Steve Jobs’ last big project is finally ready for the public — but you have to go to Cupertino to see it.
I’m talking, of course, about Apple’s famed “spaceship” campus. Though employees moved in months ago, and Apple launched the iPhone X in the newly minted Steve Jobs Theatre, none of the campus has been open to the public — until now.
On Friday, Apple officially opened the doors of Apple Park’s Visitor Center — the public face of the company’s storied new headquarters — and the Apple faithful were there in full force to savor the moment.
When Apple opened the doors to the space, which includes a retail space, coffee shop and roof deck, the first visitors breezed right past tables full of iPhone Xs, Apple Watches, and MacBooks and instead headed straight for a wall of Apple-branded T-shirts, baby onesies, tote bags, and postcards.
Like the retail store at Apple’s old Infinite Loop headquarters, the swag at Apple Park is a far cry from brightly-colored tchotchkes and T-shirts with cheeky sayings (e.g. “I visited the Apple Campus. But that’s all I’m allowed to say”) that filled Apple’s old company store.
Instead, there are a handful of $40 tees emblazoned with either a simple Apple logo or that of Apple Park. The ones with the retro, rainbow Apple logo were particularly popular — employees were restocking the shelves within the first hour of the store’s opening.
There are also Apple tote bags ($25), baby onesies ($20) and, curiously, plain black and white hats ($40). I say plain, but, of course, they’re much more than that. A special collaboration between Apple and New Era, the caps were designed without the top button most hats have in order to better accommodate Beats headphones.
For the truly hardcore fans, there are $20 packs of postcards featuring Apple products old and new, from iPhones and Apple Watches to the candy-colored iBooks. Or, you can opt to buy a smaller, $10 set of “memory cards,” also emblazoned with classic Apple gear. I’m not actually sure what these are for — they look like playing cards, even though they aren’t — but people will likely scoop them up anyway.
The retail area is flanked on either side by a cafe and an open “exhibition space.” The cafe has a large espresso bar that also serves a handful of snacks, but no drip coffee. There are no menus or cash registers, just a handful of iPads, which serve both purposes.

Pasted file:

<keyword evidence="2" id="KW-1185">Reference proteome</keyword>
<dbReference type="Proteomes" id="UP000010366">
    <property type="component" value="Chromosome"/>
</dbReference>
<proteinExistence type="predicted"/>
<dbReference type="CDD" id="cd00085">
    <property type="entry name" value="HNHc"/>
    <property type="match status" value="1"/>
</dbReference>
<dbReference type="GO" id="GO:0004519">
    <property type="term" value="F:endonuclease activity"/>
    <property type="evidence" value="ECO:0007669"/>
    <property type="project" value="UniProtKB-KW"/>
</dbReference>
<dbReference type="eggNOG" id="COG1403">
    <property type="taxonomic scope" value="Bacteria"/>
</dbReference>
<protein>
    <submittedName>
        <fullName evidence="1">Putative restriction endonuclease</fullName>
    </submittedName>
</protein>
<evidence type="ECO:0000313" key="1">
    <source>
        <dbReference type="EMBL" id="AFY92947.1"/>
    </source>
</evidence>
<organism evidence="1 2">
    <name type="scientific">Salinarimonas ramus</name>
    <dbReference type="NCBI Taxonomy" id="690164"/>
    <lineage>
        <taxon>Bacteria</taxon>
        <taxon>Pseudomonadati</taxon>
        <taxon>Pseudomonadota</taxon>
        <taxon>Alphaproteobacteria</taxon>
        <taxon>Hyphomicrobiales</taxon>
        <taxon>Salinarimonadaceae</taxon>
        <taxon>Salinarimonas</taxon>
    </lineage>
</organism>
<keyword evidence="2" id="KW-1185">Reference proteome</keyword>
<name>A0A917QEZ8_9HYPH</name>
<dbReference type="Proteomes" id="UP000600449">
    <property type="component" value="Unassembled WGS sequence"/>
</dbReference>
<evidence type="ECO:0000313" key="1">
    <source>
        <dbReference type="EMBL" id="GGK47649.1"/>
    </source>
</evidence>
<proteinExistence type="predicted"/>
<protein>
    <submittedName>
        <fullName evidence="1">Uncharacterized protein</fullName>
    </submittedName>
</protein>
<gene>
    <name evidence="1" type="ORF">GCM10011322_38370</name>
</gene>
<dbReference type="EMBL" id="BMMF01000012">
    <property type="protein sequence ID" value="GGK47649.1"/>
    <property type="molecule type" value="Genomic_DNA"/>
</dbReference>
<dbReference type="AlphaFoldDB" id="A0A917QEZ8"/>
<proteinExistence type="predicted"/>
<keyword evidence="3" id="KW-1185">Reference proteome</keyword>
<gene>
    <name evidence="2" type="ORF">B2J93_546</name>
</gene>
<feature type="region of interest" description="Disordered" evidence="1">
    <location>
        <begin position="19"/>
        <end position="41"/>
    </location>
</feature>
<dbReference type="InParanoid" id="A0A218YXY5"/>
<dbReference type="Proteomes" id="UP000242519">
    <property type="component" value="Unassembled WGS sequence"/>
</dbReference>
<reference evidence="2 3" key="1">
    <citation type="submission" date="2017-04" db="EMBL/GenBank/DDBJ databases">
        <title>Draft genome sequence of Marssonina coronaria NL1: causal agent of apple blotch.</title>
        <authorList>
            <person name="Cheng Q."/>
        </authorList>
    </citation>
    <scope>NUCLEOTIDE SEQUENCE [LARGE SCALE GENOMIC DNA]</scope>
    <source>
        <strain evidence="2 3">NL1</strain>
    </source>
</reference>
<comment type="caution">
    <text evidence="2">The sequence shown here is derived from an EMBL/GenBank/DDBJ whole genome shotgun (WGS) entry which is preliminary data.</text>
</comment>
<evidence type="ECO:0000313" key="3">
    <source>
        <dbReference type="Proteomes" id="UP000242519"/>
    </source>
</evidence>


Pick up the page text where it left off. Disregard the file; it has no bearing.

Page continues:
The cafe is roomy with lots of seating both inside and out. (Just don’t try to do anything other than sit in the cafe chairs — at one point during my tour, an overzealous photographer attempted to stand on one, only to have an Apple employee rush over and admonish him, muttering that “these are $1,000 chairs.”)
On the far end of the visitor space is an open “exhibition area,” home to a large 3D model of the “spaceship” HQ. Apple doesn’t let the public into the spaceship, but, thanks to the model, they can explore the grounds via an augmented reality iPad app.
Hold the iPad in front of the model and the app will let you “look inside” Apple Park, exploring everything from its office space and grounds to its parking garage and cafeteria. (Yes, these iPads also carry special Apple Park-specific branding.)
For a more IRL look at the spaceship, visitors can head up the imported Italian stone stairs to the roof deck, which overlooks the campus’ main building.
That all may sound like nothing more than an extra-fancy Apple Store, and, in many ways, it is. But for Apple, it’s about much more than that.
Sure, it’s an “architectural extension of the new campus” (one they can conveniently share with those more than happy to fork over 40 bucks for an Apple-designed ball cap). But it’s also an opportunity show off obsessive design and attention to detail worthy of Steve Jobs.